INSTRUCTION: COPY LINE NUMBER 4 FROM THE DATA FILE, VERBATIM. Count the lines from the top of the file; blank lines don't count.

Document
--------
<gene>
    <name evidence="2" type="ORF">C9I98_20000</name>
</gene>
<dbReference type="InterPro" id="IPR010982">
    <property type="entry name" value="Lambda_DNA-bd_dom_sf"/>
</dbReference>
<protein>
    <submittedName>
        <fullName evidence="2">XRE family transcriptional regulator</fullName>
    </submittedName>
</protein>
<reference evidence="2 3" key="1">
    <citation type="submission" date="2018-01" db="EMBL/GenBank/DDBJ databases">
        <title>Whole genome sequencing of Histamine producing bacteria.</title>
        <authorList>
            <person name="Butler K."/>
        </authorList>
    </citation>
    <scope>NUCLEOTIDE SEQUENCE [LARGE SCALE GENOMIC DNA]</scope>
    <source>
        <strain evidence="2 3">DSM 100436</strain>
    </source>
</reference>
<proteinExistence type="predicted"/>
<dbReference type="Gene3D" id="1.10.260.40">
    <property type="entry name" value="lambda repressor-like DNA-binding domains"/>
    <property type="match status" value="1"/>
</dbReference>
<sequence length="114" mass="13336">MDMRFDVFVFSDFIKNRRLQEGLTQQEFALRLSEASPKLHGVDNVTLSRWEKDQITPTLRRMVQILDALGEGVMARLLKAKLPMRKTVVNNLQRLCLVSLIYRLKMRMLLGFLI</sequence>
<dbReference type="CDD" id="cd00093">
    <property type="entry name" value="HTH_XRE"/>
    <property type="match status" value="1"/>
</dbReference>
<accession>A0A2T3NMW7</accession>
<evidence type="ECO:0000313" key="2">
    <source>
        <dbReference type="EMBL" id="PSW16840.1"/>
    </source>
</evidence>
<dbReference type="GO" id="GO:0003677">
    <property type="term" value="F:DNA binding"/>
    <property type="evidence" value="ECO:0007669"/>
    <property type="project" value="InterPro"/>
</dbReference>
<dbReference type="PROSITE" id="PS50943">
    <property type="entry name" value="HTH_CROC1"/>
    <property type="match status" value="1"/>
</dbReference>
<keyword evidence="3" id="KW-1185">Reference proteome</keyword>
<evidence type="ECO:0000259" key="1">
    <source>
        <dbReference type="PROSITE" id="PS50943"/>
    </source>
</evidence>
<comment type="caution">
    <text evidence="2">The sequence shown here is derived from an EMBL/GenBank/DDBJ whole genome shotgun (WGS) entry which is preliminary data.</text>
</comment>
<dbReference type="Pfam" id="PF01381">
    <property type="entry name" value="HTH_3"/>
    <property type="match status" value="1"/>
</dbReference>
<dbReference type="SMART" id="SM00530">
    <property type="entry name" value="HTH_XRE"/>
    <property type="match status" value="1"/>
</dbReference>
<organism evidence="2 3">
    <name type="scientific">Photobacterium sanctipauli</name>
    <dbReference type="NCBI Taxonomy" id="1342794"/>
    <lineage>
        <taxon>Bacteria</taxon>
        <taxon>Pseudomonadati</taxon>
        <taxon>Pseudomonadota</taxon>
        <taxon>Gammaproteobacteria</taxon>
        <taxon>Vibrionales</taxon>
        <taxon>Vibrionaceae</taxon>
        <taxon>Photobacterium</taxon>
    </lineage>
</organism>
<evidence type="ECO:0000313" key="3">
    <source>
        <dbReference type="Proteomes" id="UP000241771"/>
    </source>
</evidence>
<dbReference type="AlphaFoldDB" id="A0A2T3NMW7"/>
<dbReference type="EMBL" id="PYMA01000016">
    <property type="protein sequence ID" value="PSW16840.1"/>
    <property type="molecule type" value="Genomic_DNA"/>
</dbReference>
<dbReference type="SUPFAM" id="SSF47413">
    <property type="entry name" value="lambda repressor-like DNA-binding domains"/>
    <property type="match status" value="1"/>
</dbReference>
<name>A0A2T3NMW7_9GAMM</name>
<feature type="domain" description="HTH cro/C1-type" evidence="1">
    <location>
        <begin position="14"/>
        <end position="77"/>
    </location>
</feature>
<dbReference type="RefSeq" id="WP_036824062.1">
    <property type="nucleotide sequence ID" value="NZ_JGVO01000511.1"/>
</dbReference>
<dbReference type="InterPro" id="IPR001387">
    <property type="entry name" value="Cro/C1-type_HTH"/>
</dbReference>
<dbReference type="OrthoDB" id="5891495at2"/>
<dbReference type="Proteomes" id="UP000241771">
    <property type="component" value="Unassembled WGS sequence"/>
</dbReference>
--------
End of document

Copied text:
<dbReference type="InterPro" id="IPR010982">